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NM starts preparing for COVID vaccine » Albuquerque Journal

Copyright © 2020 Albuquerque Journal

SANTA FE – A vaccine against the coronavirus is not publicly available yet.

But with pharmaceutical companies racing to have a vaccine ready by early next year, top New Mexico health officials are already making plans about which state residents could get it first.

A spokeswoman for Gov. Michelle Lujan Grisham said Monday that it’s too early to say whether the vaccine will be mandatory for any certain occupations or groups of people in New Mexico but that it will be strongly recommended for residents deemed to be at high risk.

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The Democratic governor appeared to go a step further during a news conference last week, saying that New Mexicans should expect there will be a “mandatory population” for the COVID-19 vaccine.

Specifically, Lujan Grisham said, health care workers, educators, nursing home residents and emergency responders could be among that population, although she said it’s still unclear how widely available the vaccine will be and how effective it will be at preventing the virus.

“We’re going to have to see how much vaccine is available, and I do expect this: I expect there to be a fairly engaged … debate about mandatory populations more than the first responders,” Lujan Grisham said.

Under a 2003 state law, the governor’s administration has the authority to issue vaccine orders during a declared public health emergency.

Those who decline a vaccine for reasons of health, religion or conscience can be ordered to isolate or self-quarantine under the same law.

The Governor’s Office did not directly answer a question Monday about whether the Lujan Grisham administration would invoke that law once the coronavirus vaccine is available.

“While we don’t yet have a vaccine, and there are and will be several unknowns in the short- and midterm future about it, the overall key point is that the more people who get a vaccine, the safer we all are as a group,” Lujan Grisham spokeswoman Nora Meyers Sackett said. “That’s going to be the underlying principle here no matter what the vaccine ultimately looks like.”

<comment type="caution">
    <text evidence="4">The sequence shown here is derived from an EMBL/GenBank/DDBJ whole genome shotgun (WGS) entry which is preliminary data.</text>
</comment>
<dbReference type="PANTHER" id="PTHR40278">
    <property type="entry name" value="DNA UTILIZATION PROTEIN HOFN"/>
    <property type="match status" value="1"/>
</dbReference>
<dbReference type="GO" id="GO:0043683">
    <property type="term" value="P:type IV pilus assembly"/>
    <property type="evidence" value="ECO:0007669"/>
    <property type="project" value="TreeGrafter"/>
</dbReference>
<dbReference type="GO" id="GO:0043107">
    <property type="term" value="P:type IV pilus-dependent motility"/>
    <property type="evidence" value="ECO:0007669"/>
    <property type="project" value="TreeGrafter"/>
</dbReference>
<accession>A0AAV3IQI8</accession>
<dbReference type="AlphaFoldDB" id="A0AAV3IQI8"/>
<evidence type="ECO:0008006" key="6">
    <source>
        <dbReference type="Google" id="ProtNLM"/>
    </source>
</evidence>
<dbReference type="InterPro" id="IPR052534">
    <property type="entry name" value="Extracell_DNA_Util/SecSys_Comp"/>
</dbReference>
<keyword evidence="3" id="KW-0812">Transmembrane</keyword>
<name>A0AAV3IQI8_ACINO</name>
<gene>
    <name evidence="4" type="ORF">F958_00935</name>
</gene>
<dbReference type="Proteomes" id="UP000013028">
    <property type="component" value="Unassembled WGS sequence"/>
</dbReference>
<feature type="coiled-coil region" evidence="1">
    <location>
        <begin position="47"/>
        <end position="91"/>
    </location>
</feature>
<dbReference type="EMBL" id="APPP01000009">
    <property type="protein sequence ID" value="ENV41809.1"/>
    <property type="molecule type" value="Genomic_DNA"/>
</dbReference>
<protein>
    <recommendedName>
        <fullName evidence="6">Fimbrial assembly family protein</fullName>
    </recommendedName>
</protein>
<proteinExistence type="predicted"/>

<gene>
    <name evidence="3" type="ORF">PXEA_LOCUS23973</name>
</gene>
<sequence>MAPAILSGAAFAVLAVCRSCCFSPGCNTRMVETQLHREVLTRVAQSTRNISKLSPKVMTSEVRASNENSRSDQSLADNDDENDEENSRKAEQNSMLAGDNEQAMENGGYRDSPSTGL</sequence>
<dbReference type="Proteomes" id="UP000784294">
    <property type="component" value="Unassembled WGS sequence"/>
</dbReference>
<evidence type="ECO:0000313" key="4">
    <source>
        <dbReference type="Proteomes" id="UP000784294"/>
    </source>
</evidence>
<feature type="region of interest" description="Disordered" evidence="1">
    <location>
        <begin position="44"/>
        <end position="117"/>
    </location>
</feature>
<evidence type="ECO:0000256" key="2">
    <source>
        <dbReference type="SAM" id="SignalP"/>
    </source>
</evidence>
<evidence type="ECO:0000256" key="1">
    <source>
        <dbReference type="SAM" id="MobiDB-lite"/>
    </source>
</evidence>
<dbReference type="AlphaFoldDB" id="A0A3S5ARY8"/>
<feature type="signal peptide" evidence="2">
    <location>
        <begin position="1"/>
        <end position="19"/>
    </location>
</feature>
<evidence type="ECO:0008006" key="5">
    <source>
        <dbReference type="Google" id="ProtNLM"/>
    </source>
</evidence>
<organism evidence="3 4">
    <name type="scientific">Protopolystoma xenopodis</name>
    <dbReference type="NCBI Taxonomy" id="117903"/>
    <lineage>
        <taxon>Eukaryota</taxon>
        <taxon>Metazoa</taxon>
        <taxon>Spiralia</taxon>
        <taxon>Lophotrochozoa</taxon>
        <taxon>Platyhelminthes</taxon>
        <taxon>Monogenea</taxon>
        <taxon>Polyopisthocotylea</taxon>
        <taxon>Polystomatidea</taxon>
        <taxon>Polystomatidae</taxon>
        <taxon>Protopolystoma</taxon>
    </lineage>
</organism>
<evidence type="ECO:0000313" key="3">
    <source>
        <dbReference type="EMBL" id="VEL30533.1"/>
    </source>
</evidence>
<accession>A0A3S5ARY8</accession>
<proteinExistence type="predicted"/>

Sackett also said the state would, as a starting point, use existing recommendations for the flu vaccine to guide the coronavirus vaccine plan.

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New Mexico’s Department of Health currently recommends an annual flu vaccine for young children, pregnant women, individuals ages 50 or older and those with chronic medical conditions such as asthma, diabetes and heart disease. It’s also recommended that Native Americans and residents of nursing homes or other long-term care facilities get a flu vaccine every year.

Rep. Gregg Schmedes, R-Tijeras, said any state-level attempts to mandate a coronavirus vaccine for certain groups or individuals would likely generate pushback.

“I don’t think the government should be telling people what they have to put in their bodies,” Schmedes, a physician, said in a Monday interview.

However, he said, he would not oppose private nursing homes implementing mandatory vaccine policies for their residents.

A federal plan to help develop, manufacture and distribute a coronavirus vaccine – called Operation Warp Speed – aims to provide at least 300 million doses of a vaccine by January.

As part of the operation, the federal government has reportedly doled out more than $10 billion to pharmaceutical companies.

With clinical trials underway, Lujan Grisham suggested that an existing state medical advisory team – whose work is focused on the state’s gating criteria for gradually reopening the economy – could eventually work on the vaccine priority issue.

Human Services Secretary David Scrase said the state could follow a similar protocol as it did when making standards for which COVID-19 patients might get ventilators in the case of a medical equipment shortage. Such a shortage has not materialized, although 718 New Mexico residents have now died due to complications from the disease.

Meanwhile, although many details – including the cost of administration – about the coronavirus vaccine remain unclear for now, the governor said many New Mexicans would welcome it.

“If it’s widely available, I’m getting a vaccine,” Lujan Grisham said. “I would want my family to get a vaccine. I want them to be as safe as they can now that we have this deadly virus living among us.”


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